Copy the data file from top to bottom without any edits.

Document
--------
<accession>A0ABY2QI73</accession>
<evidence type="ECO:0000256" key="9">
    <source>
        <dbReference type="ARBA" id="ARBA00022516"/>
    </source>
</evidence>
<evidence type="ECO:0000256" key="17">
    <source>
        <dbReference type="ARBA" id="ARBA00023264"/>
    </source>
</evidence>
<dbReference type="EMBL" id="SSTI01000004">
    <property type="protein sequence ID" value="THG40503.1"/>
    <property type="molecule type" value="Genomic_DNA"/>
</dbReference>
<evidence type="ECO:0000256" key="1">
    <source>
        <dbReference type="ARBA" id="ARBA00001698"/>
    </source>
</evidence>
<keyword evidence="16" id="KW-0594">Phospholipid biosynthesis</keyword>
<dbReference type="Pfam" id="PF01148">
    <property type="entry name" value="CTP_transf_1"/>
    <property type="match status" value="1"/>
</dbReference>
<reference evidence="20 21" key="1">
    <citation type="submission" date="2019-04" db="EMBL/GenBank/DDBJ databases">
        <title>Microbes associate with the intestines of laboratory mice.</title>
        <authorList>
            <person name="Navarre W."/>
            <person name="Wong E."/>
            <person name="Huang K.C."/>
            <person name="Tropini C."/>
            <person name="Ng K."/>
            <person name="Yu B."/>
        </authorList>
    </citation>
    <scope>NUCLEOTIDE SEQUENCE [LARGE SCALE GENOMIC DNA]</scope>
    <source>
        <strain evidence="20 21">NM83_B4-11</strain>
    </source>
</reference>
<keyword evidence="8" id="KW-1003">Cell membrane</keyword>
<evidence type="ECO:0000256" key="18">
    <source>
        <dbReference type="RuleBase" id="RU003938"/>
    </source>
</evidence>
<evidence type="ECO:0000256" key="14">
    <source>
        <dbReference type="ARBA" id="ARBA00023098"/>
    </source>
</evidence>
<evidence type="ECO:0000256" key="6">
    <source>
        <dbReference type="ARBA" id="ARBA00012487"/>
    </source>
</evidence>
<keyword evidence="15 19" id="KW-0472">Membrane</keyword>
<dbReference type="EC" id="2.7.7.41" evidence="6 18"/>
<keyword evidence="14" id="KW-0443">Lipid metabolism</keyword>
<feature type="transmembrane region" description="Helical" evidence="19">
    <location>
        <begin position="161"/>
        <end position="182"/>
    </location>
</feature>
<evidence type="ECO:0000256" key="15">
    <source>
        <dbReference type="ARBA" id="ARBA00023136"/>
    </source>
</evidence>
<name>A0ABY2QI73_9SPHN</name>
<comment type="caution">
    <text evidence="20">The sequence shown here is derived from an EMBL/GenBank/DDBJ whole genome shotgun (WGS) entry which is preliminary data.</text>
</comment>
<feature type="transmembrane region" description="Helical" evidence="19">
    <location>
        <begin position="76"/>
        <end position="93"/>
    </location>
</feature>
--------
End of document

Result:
<accession>A0ABY2QI73</accession>
<evidence type="ECO:0000256" key="9">
    <source>
        <dbReference type="ARBA" id="ARBA00022516"/>
    </source>
</evidence>
<evidence type="ECO:0000256" key="17">
    <source>
        <dbReference type="ARBA" id="ARBA00023264"/>
    </source>
</evidence>
<dbReference type="EMBL" id="SSTI01000004">
    <property type="protein sequence ID" value="THG40503.1"/>
    <property type="molecule type" value="Genomic_DNA"/>
</dbReference>
<evidence type="ECO:0000256" key="1">
    <source>
        <dbReference type="ARBA" id="ARBA00001698"/>
    </source>
</evidence>
<keyword evidence="16" id="KW-0594">Phospholipid biosynthesis</keyword>
<dbReference type="Pfam" id="PF01148">
    <property type="entry name" value="CTP_transf_1"/>
    <property type="match status" value="1"/>
</dbReference>
<reference evidence="20 21" key="1">
    <citation type="submission" date="2019-04" db="EMBL/GenBank/DDBJ databases">
        <title>Microbes associate with the intestines of laboratory mice.</title>
        <authorList>
            <person name="Navarre W."/>
            <person name="Wong E."/>
            <person name="Huang K.C."/>
            <person name="Tropini C."/>
            <person name="Ng K."/>
            <person name="Yu B."/>
        </authorList>
    </citation>
    <scope>NUCLEOTIDE SEQUENCE [LARGE SCALE GENOMIC DNA]</scope>
    <source>
        <strain evidence="20 21">NM83_B4-11</strain>
    </source>
</reference>
<keyword evidence="8" id="KW-1003">Cell membrane</keyword>
<evidence type="ECO:0000256" key="18">
    <source>
        <dbReference type="RuleBase" id="RU003938"/>
    </source>
</evidence>
<evidence type="ECO:0000256" key="14">
    <source>
        <dbReference type="ARBA" id="ARBA00023098"/>
    </source>
</evidence>
<evidence type="ECO:0000256" key="6">
    <source>
        <dbReference type="ARBA" id="ARBA00012487"/>
    </source>
</evidence>
<keyword evidence="15 19" id="KW-0472">Membrane</keyword>
<dbReference type="EC" id="2.7.7.41" evidence="6 18"/>
<keyword evidence="14" id="KW-0443">Lipid metabolism</keyword>
<feature type="transmembrane region" description="Helical" evidence="19">
    <location>
        <begin position="161"/>
        <end position="182"/>
    </location>
</feature>
<evidence type="ECO:0000256" key="15">
    <source>
        <dbReference type="ARBA" id="ARBA00023136"/>
    </source>
</evidence>
<name>A0ABY2QI73_9SPHN</name>
<comment type="caution">
    <text evidence="20">The sequence shown here is derived from an EMBL/GenBank/DDBJ whole genome shotgun (WGS) entry which is preliminary data.</text>
</comment>
<feature type="transmembrane region" description="Helical" evidence="19">
    <location>
        <begin position="76"/>
        <end position="93"/>
    </location>
</feature>